In this blog series, I covered a lot of thermo-fluid options in engineering analysis, from the simplest perfect gas (When Perfect is Good Enough – Perfect Gas Models) and ideal liquid, (Fluid Modeling: Liquified ) to much more complex approaches (Going Through a Phase – Modeling Phase Change with Cubics) and (Getting Real – Advanced Real Gas Models). In this blog, I’ll cover the ultimate in thermo-fluid modeling: non-equilibrium modeling. It's rare and expensive, sort of like the Schorschbrau’s Schorschbock 57, a beer that sells for $275/bottle.
The term “non-equilibrium” means something does not respond instantly when external conditions change. There are many everyday examples of non-equilibrium thermo-fluid behavior, such as bubbles in freshly poured glass of beer (Phase Change, Make Mine a Double), the chemical reactions in a combustor, or the formation of droplets in a steam turbine exhaust. Each of these phenomena takes a certain amount of time to occur and therefore can lag behind changes in the ambient conditions. This can be a fairly slow process, like the half hour it takes for beer to go “flat” after the can is opened, or the tiny fractions of a second for a chemical reaction to occur once the fuel and air are mixed. Huh, I just realized my blogs reference beer a lot - I wonder if it's because it comes out on Friday. Nah!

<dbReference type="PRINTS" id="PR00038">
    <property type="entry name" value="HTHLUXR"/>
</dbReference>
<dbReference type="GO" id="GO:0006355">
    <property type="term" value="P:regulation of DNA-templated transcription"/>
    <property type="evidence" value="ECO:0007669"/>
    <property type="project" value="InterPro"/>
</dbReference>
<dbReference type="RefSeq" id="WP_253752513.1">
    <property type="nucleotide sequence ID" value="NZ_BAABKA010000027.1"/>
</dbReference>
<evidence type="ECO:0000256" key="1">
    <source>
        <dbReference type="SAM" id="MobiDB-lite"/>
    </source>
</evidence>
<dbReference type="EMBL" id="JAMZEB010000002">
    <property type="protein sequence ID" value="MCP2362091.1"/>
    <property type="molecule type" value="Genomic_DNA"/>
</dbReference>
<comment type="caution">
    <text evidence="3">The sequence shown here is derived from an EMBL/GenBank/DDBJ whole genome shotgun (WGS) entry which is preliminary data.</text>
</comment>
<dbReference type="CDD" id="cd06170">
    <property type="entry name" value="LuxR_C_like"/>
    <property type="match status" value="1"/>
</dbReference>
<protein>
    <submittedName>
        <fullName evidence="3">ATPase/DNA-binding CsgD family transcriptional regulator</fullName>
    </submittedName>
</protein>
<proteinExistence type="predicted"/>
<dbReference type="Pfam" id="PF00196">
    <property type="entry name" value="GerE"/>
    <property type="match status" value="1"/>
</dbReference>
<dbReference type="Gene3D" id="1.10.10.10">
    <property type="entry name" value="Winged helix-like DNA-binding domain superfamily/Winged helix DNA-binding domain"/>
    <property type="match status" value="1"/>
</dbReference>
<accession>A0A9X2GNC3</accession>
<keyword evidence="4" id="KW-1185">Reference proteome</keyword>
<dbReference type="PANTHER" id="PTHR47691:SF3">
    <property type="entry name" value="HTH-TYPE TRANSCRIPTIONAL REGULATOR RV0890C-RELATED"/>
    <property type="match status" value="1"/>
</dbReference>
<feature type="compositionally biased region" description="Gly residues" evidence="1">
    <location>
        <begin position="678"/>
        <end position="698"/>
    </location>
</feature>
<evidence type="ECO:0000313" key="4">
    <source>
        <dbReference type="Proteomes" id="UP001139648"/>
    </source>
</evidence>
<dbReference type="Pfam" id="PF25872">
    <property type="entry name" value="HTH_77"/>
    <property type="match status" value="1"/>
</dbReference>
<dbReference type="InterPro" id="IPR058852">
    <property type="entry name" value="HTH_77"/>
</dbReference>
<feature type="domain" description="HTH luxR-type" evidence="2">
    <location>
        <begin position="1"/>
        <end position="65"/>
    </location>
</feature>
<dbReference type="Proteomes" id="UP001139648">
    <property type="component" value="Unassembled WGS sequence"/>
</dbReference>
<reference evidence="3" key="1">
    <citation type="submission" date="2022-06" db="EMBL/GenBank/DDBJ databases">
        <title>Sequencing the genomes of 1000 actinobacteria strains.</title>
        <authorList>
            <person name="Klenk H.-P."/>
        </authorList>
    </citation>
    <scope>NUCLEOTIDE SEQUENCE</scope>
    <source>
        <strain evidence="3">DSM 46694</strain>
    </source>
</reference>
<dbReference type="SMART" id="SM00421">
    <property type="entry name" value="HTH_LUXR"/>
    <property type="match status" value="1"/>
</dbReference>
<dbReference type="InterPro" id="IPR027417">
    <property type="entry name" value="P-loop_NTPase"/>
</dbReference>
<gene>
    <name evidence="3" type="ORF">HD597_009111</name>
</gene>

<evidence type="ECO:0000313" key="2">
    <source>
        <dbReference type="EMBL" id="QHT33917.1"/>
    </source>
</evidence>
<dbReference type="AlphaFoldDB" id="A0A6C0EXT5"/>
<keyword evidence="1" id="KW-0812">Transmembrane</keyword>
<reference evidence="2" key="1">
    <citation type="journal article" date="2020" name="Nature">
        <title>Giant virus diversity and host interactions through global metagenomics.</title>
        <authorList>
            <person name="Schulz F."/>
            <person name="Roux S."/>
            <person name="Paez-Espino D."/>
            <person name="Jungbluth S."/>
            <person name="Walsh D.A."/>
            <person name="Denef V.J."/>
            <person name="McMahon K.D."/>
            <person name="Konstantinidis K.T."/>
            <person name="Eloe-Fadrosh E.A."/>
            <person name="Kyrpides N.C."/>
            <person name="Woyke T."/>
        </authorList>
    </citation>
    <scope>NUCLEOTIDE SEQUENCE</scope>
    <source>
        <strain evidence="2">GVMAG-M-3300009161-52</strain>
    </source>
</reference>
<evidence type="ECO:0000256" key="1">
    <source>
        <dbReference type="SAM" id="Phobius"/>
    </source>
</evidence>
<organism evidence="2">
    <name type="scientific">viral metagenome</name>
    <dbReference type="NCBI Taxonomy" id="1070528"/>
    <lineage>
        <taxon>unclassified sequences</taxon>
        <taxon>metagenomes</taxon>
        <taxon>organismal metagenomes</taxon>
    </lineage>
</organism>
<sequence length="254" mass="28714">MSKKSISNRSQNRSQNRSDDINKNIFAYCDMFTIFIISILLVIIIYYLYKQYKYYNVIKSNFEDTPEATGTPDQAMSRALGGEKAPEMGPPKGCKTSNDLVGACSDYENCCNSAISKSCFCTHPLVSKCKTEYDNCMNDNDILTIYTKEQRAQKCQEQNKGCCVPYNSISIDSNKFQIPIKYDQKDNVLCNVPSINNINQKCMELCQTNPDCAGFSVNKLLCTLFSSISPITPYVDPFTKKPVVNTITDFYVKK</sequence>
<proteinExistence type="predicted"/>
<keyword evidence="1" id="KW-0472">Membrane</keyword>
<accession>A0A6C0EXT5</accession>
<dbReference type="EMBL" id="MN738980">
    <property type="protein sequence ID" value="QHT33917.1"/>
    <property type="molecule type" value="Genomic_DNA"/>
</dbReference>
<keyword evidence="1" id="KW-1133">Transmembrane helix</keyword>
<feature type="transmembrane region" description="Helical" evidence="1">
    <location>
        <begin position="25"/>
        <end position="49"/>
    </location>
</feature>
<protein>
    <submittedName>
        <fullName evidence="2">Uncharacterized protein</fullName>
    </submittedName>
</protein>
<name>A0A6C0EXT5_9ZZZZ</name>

Non-equilibrium thermo-fluid behavior example
Modeling non-equilibrium phenomena takes special models, carefully calibrated to capture the physical properties changing with time. For example, phase change through condensation usually requires that a distribution of droplets be tracked along with a nucleation model to calculate the changing size and number of droplets with time. For chemical reactions, the chemical species need to be tracked, along with the finite rate equations controlling the reactions.
On the solver side, it goes without saying that capturing the time variation requires a time accurate solver. This is usually a much more expensive and computationally intensive process than a steady-state solution. Between the more advanced solver and the overhead of the underlying thermo-fluid model, one can expect some long calculation times and serious computer resources will be needed.
For the most part, non-equilibrium modeling in turbomachinery is fairly rare. Any finite rate effects that might be occurring are usually too small to justify the cost of modeling them. On those rare occasions when it is required, many CFD providers offer specialized models to capture various non-equilibrium effects. As mentioned before, these models can be complicated and can greatly affect the solution run time and stability, so make sure whatever improvement in accuracy you’re getting justifies the cost, like that Schorschbrau’s Schorschbock 57 previosuly mentioned. Cheers!
Blogs in this series: